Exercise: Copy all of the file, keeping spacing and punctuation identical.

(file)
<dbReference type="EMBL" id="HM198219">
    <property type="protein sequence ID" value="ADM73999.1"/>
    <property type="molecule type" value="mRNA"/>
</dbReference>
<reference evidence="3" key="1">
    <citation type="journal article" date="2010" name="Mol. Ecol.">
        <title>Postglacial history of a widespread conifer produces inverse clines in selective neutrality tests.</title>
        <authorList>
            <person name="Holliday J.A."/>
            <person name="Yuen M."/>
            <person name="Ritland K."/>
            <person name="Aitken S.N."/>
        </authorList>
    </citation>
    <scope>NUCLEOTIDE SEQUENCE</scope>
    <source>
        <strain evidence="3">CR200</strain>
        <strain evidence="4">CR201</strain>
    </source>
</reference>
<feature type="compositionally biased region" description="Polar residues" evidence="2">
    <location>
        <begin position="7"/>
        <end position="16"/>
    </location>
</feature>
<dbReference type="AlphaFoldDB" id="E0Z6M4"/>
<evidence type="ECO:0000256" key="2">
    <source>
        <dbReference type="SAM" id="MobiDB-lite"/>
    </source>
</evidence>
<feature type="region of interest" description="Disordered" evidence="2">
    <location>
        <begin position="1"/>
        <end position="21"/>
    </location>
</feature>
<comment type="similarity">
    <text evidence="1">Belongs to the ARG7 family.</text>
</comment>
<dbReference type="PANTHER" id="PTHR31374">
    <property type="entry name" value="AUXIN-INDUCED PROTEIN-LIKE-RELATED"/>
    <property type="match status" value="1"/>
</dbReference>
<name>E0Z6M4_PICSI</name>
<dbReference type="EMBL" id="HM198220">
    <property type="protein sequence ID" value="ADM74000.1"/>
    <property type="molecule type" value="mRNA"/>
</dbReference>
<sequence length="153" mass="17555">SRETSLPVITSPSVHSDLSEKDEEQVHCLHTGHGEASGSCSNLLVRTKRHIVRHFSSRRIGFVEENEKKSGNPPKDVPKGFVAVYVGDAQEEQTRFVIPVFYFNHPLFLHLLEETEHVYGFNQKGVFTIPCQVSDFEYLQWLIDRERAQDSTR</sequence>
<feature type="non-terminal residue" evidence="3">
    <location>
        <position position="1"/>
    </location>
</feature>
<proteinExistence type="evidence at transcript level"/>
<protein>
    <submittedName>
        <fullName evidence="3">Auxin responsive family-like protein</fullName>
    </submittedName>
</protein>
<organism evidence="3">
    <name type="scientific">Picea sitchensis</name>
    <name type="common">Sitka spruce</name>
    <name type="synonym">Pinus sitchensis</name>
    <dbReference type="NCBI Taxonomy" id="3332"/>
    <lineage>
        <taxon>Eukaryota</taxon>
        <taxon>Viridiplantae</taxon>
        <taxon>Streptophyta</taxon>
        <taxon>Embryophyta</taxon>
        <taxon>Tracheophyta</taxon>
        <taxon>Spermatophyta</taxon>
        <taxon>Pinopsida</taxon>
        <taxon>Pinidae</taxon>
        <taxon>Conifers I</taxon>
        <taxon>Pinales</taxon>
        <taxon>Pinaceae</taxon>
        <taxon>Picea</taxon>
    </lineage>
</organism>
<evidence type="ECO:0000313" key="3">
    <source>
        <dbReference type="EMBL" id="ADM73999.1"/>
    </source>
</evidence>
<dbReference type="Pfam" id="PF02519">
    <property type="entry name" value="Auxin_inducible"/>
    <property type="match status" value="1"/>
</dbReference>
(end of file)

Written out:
<dbReference type="EMBL" id="HM198219">
    <property type="protein sequence ID" value="ADM73999.1"/>
    <property type="molecule type" value="mRNA"/>
</dbReference>
<reference evidence="3" key="1">
    <citation type="journal article" date="2010" name="Mol. Ecol.">
        <title>Postglacial history of a widespread conifer produces inverse clines in selective neutrality tests.</title>
        <authorList>
            <person name="Holliday J.A."/>
            <person name="Yuen M."/>
            <person name="Ritland K."/>
            <person name="Aitken S.N."/>
        </authorList>
    </citation>
    <scope>NUCLEOTIDE SEQUENCE</scope>
    <source>
        <strain evidence="3">CR200</strain>
        <strain evidence="4">CR201</strain>
    </source>
</reference>
<feature type="compositionally biased region" description="Polar residues" evidence="2">
    <location>
        <begin position="7"/>
        <end position="16"/>
    </location>
</feature>
<dbReference type="AlphaFoldDB" id="E0Z6M4"/>
<evidence type="ECO:0000256" key="2">
    <source>
        <dbReference type="SAM" id="MobiDB-lite"/>
    </source>
</evidence>
<feature type="region of interest" description="Disordered" evidence="2">
    <location>
        <begin position="1"/>
        <end position="21"/>
    </location>
</feature>
<comment type="similarity">
    <text evidence="1">Belongs to the ARG7 family.</text>
</comment>
<dbReference type="PANTHER" id="PTHR31374">
    <property type="entry name" value="AUXIN-INDUCED PROTEIN-LIKE-RELATED"/>
    <property type="match status" value="1"/>
</dbReference>
<name>E0Z6M4_PICSI</name>
<dbReference type="EMBL" id="HM198220">
    <property type="protein sequence ID" value="ADM74000.1"/>
    <property type="molecule type" value="mRNA"/>
</dbReference>
<sequence length="153" mass="17555">SRETSLPVITSPSVHSDLSEKDEEQVHCLHTGHGEASGSCSNLLVRTKRHIVRHFSSRRIGFVEENEKKSGNPPKDVPKGFVAVYVGDAQEEQTRFVIPVFYFNHPLFLHLLEETEHVYGFNQKGVFTIPCQVSDFEYLQWLIDRERAQDSTR</sequence>
<feature type="non-terminal residue" evidence="3">
    <location>
        <position position="1"/>
    </location>
</feature>
<proteinExistence type="evidence at transcript level"/>
<protein>
    <submittedName>
        <fullName evidence="3">Auxin responsive family-like protein</fullName>
    </submittedName>
</protein>
<organism evidence="3">
    <name type="scientific">Picea sitchensis</name>
    <name type="common">Sitka spruce</name>
    <name type="synonym">Pinus sitchensis</name>
    <dbReference type="NCBI Taxonomy" id="3332"/>
    <lineage>
        <taxon>Eukaryota</taxon>
        <taxon>Viridiplantae</taxon>
        <taxon>Streptophyta</taxon>
        <taxon>Embryophyta</taxon>
        <taxon>Tracheophyta</taxon>
        <taxon>Spermatophyta</taxon>
        <taxon>Pinopsida</taxon>
        <taxon>Pinidae</taxon>
        <taxon>Conifers I</taxon>
        <taxon>Pinales</taxon>
        <taxon>Pinaceae</taxon>
        <taxon>Picea</taxon>
    </lineage>
</organism>
<evidence type="ECO:0000313" key="3">
    <source>
        <dbReference type="EMBL" id="ADM73999.1"/>
    </source>
</evidence>
<dbReference type="Pfam" id="PF02519">
    <property type="entry name" value="Auxin_inducible"/>
    <property type="match status" value="1"/>
</dbReference>